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Using Observational Assessment to Help Identify Factors Associated with Parent Participation Engagement in Community-Based Child Mental Health Services

Abstract

Background

Parent engagement in child mental health (MH) services has received growing attention due to its significance in intervention outcomes and evidence-based care. In particular, parent participation engagement (PPE) reflects active and responsive contributions in and between sessions. Yet, limited research has examined factors associated with PPE, particularly within community-based MH services where PPE is low and highly diverse families are often served.

Objective

This study examined child, parent, and therapist factors associated with PPE in a sample of racially/ethnically diverse parent–child dyads receiving publicly-funded, community-based MH services.

Methods

This prospective study included 18 parent–child dyads receiving community-based MH services from 17 therapists in five outpatient clinics for child disruptive behaviors. PPE was measured using in-session observational assessment of therapy recordings. Child factors that were examined included age, first time child MH service use, and intensity of child behavior problems. Parent factors included ethnicity, education, depression symptoms, and parent motivation to participate in therapy. Therapist factors included therapist training in parent-mediation interventions, attitudes towards organizational functioning, and attitudes towards parent participation strategies.

Results

Results from linear regression analyses indicated that first time child MH service use, intensity of child behavior problems, parent ethnicity and motivation to participate in therapy, as well as therapists’ training and attitudes about their practice were each significantly associated with PPE.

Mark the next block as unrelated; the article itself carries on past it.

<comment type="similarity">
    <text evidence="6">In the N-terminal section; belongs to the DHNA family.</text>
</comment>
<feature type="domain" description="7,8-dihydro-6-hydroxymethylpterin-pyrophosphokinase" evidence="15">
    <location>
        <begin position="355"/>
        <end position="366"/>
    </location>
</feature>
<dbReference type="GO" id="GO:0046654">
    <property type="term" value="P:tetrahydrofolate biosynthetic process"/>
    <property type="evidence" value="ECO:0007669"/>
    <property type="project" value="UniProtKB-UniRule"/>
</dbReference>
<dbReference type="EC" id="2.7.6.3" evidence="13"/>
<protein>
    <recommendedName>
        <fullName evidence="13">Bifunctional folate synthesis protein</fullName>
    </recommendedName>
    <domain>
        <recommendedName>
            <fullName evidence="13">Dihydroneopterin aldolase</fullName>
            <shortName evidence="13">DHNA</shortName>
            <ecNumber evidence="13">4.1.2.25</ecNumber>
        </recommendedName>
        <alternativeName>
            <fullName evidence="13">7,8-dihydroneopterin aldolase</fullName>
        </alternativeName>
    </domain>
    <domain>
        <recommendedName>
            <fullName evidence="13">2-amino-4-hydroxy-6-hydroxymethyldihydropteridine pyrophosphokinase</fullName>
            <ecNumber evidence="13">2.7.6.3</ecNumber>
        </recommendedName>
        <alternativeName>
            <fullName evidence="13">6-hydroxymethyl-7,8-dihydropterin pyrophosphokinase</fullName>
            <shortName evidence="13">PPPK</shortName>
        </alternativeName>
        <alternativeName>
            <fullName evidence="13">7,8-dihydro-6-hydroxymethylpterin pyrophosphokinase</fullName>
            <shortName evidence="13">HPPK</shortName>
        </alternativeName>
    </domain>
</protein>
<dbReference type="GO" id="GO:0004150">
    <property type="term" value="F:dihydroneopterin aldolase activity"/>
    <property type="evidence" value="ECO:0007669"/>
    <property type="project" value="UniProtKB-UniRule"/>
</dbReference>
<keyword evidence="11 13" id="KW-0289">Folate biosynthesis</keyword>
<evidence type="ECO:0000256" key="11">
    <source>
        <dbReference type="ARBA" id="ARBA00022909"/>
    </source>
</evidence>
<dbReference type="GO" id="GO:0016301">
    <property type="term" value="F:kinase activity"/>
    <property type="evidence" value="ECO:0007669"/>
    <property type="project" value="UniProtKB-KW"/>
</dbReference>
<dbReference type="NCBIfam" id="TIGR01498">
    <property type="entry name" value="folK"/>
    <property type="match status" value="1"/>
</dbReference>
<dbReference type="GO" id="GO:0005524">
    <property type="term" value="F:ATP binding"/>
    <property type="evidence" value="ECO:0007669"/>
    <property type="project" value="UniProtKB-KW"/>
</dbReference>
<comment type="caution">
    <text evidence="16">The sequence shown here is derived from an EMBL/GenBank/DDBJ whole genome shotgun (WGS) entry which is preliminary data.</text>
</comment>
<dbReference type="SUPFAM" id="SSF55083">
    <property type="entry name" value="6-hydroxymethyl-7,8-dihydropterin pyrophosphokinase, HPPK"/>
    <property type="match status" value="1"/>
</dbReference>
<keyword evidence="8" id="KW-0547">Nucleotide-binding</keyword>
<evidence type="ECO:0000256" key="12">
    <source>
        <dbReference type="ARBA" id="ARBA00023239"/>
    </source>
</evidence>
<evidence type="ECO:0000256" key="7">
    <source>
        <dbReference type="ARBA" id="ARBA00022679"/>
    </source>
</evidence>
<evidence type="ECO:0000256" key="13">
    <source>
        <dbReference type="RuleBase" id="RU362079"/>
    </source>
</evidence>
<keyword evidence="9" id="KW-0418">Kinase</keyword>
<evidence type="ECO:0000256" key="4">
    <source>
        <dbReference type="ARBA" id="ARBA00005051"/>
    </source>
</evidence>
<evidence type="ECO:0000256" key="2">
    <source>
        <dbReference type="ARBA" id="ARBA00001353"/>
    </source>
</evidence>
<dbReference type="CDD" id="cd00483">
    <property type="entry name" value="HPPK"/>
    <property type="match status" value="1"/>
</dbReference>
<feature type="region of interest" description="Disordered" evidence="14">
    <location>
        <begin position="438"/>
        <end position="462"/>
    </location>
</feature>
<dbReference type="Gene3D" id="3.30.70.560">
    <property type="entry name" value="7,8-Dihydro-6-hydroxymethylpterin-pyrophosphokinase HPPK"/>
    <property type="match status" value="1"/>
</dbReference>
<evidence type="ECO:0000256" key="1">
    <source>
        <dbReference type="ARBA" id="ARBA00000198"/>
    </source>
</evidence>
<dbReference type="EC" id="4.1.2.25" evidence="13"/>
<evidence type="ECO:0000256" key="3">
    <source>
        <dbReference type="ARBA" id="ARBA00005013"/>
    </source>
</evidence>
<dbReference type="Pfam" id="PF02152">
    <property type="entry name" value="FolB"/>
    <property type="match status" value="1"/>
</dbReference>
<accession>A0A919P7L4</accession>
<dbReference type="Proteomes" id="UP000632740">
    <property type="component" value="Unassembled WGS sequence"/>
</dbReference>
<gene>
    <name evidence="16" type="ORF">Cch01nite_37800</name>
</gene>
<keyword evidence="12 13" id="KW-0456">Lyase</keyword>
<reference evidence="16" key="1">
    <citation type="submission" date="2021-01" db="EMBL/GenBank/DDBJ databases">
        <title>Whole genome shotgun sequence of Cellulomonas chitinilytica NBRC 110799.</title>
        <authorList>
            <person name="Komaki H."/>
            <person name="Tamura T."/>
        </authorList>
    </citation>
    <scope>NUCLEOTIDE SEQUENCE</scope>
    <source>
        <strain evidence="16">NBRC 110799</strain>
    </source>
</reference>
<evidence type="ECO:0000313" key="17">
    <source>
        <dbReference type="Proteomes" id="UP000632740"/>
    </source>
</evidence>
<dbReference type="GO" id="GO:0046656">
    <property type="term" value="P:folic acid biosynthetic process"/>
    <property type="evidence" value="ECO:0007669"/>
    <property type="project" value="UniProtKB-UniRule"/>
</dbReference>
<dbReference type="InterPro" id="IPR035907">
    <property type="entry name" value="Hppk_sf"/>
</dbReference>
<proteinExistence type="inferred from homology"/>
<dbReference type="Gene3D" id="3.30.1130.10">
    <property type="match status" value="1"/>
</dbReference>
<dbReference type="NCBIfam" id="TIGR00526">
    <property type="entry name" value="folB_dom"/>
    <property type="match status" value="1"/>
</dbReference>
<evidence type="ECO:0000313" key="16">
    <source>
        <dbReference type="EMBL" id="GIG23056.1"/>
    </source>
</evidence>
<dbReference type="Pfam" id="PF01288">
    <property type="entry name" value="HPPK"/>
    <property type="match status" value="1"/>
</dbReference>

Conclusions

Results highlight specific child, parent, and therapist characteristics that may impact observed PPE in child MH therapy. These findings underscore the importance of considering the influence of family and provider factors on PPE in community-based child MH services.

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Notes

  1. 1.

    The term “parent” throughout this article represents any primary caregiver.

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Acknowledgments

This study was supported by the National Institute of Mental Health of the National Institutes of Health under Award Number K23MH080149 (PI: Haine-Schlagel). The authors would like to acknowledge Cristina Bustos, Ph.D., Amy Drahota, Ph.D., Scott Roesch, Ph.D., Ann Garland, Ph.D., Cortney Janicki, and Emily Ewing for their contributions to the project as well as the participating clinics, therapists, and families.

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Correspondence to Nicole A. Stadnick Ph.D., M.P.H..

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All procedures performed in studies involving human participants were in accordance with the ethical standards of the institutional and/or national research committee and with the 1964 Helsinki declaration and its later amendments or comparable ethical standards.

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Informed consent was obtained from all individual participants included in the study.

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A. Stadnick, N., Haine-Schlagel, R. & I. Martinez, J. Using Observational Assessment to Help Identify Factors Associated with Parent Participation Engagement in Community-Based Child Mental Health Services. Child Youth Care Forum 45, 745–758 (2016). https://doi.org/10.1007/s10566-016-9356-z

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Keywords

  • Parent
  • Participation
  • Engagement
  • Community-based
  • Child mental health treatment
  • Disruptive behavior problems